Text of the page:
Because they have shallow roots, you can easily grow cauliflower in pots instead of the ground. Just be sure to plant them 24 inches apart, ½ inch deep, and provide plenty of water.
If you’d like to grow a crop in the fall as well, start the seeds indoors at the beginning of July. Transplant them in mid-August so they’ll be ready to harvest before the frost settles in. Choose a cool location to plant them so the late-summer heat won’t affect their growth.
As the cauliflower-keeper, you’re in charge of keeping your Brassica happy. Here’s everything your cauliflower needs.
Sun and Temperature
Full sun is best for cauliflower plants as long as the temperature is in check. Your plants need a stable temperature of around 60°F. Anything above 80°F can negatively affect growth. Conversely, consistent temps around freezing can have a similar effect.
Prolonged exposure to sunlight may cause the cauliflower head to turn brown-green and develop a strong flavor. This isn’t necessarily a bad thing, but it can quash your dreams of growing beautiful produce. It can happen to any color of cauliflower, though some varieties naturally protect their heads from light.
Luckily, you can preserve the head color yourself by blanching the plant. All you have to do is loosely wrap the outer leaves around the head and secure them with a rubber band or twine. Do so once the head is the size of an egg and keep it that way until harvest. Make sure the plant is dry before blanching so you don’t trap in moisture.
Water and Humidity
Cauliflower needs lots of water, at least an inch per week. Water it deeply and often so that the soil doesn’t dry out. Underwatering will result in a smaller head and break up the uniform curds. Needless to say, these plants are not drought-resistant!
Try to water the soil only and keep the leaves and head dry, especially after blanching. Water in the morning so the sun dries any water that does get on the plant. Using soaker hoses at the base of the plant also reduces the chances of water on the foliage. Mulching can help maintain soil moisture.
Choose a soil that’s loamy, fertile, and has a pH of 6.0-7.0. It needs to hold water well, but not so much that it drowns the roots. This can be achieved by adding in organic soil amendments, such as composted cow manure or horse manure. Worm castings can also be applied for moisture retention.
Use a high-nitrogen fertilizer to help the cauliflower heads grow. The first soil application should be about a month after transplanting. After that, apply side-dressings every 2-4 weeks at the most. If you can’t find a good high-nitrogen fertilizer, opt for a balanced organic formula optimized for vegetables.
You can use a granular or liquid fertilizer, altering the application schedule according to the package directions. These can be heavy feeders, particularly in terms of nitrogen, so starting with rich soil is beneficial.
Cauliflower is typically propagated by seed. Other methods of propagation aren’t viable.
Since we’ve covered how to plant already, let’s go over harvesting cauliflower seeds! It’s not always guaranteed to be reliable, but as you’re growing cauliflower anyway, if it bolts it’s worth trying.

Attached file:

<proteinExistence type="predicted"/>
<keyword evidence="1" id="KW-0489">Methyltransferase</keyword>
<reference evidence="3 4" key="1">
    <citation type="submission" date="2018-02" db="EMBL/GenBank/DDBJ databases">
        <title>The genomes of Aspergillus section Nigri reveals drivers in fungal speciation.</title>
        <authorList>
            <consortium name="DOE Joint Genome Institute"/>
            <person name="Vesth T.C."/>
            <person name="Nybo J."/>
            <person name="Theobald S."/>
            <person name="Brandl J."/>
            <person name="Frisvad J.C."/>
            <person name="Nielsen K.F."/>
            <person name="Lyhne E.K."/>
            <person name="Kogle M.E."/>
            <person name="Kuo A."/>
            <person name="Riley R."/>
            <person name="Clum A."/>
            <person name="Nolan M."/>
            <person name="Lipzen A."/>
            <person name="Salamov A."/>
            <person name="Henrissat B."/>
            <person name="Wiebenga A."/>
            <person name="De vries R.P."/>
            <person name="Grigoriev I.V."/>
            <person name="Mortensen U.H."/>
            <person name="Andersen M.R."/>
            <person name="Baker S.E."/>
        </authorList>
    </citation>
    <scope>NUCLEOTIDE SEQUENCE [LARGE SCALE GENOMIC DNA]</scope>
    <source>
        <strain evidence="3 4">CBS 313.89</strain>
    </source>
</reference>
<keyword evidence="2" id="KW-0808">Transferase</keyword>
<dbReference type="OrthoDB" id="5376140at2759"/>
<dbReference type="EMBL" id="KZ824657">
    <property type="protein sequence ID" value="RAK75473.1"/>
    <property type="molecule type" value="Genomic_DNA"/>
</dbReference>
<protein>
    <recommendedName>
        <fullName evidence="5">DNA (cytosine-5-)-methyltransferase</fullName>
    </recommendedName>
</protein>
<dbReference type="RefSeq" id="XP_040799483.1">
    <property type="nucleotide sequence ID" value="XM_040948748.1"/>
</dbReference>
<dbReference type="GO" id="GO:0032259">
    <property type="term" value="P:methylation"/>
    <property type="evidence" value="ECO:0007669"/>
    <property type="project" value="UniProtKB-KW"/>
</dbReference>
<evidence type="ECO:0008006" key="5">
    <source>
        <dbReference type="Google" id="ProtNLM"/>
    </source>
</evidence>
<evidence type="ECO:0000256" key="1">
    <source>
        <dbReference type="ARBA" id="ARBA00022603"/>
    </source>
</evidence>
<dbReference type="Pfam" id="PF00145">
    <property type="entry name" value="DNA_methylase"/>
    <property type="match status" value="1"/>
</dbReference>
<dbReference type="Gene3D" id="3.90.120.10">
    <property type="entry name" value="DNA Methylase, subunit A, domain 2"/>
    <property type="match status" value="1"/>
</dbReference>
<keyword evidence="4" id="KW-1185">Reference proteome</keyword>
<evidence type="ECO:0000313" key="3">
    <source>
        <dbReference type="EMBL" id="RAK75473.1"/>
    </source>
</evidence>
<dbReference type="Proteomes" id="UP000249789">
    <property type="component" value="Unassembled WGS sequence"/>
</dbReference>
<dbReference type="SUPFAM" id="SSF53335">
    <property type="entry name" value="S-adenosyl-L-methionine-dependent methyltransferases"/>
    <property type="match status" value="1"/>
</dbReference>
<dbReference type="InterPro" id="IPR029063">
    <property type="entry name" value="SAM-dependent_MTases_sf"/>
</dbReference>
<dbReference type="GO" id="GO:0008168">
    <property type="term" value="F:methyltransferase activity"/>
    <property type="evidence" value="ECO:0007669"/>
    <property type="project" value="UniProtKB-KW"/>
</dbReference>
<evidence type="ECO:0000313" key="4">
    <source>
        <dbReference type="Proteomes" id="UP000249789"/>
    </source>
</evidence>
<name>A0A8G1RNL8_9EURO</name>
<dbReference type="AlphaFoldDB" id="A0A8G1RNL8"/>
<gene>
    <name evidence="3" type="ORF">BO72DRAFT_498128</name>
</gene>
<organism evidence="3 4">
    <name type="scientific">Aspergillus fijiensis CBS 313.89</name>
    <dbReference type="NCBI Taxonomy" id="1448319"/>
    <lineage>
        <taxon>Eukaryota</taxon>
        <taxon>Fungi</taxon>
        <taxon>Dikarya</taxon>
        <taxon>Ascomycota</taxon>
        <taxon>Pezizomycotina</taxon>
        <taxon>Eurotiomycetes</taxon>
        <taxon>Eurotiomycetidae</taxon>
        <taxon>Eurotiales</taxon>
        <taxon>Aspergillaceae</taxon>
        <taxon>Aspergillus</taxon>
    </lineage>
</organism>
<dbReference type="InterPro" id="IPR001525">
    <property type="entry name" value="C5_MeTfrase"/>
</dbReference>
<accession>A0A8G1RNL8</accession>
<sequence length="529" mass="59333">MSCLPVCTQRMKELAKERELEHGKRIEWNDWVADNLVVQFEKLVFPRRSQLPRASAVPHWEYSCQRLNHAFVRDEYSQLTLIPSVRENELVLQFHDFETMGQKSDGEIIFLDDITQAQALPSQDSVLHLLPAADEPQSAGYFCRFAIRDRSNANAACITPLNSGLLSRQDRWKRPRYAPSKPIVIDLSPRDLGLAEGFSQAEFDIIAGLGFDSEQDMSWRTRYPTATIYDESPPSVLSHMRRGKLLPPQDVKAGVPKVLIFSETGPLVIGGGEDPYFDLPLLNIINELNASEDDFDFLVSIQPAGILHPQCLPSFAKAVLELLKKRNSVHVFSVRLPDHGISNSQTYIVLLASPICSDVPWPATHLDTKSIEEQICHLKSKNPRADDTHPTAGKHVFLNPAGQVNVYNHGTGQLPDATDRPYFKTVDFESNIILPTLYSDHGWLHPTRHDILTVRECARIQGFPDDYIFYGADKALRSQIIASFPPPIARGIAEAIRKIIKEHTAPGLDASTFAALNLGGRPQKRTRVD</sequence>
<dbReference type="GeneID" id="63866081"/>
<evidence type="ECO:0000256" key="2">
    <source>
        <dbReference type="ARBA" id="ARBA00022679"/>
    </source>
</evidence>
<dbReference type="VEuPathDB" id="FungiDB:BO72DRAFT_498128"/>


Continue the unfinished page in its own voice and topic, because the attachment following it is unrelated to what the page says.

As with most other plants, the most reliable seeds are those which have not been cross-pollinated with other varieties. Unfortunately, that means that if you’ve got cauliflower and broccoli in the same bed, they might have cross-pollinated. The seeds that result are often not true to type, plus you run the risk of passing on an assortment of diseases.
When cauliflower bolts, all of those lovely immature flowerbuds that make up the tasty head will suddenly burst to life. Long, tall shoots will cause the head to explode outward with growth, and from the buds develop yellow flowers. Assuming that your local pollinators do their work well, you’ll be rewarded with a bunch of seed pods once the flowers fade and die back.
To harvest these seeds, allow the pods to mostly dry while on the plant. Then, snip off the pods and leave them somewhere to finish drying out. You’ll then be able to break open the pods to get the seeds. Store your seeds in a cool, dry, and dark location until it’s planting time.
Harvesting and Storing
The cauliflower head grows faster than you think, so keep an eye on it (especially if it’s blanched). Before you know it, you’ll be harvesting, storing, and enjoying this tasty flower.
Depending on the variety, cauliflower heads will be ready to harvest 2-3 months after planting. You need to get the timing just right so you have the optimal size without the effects of aging. If left growing too long, the curds will loosen up and become grainy in texture. The plants also might bolt, and once that happens you’ve lost your head!
The cauliflower head should be 6-8 inches in diameter and in good color true to its variety. Using a sharp knife, cut off the cauliflower a few inches below the head. The leaves will help protect the head while it’s being stored. If you’re planning to eat the outer leaves, keep the majority of the stem attached. After harvesting, you can remove and throw out the beheaded plant.
To remove any bugs that are living in the head, submerge the whole head in water for 30 minutes. This will drown the pests or cause them to flee, making it safer to eat and store.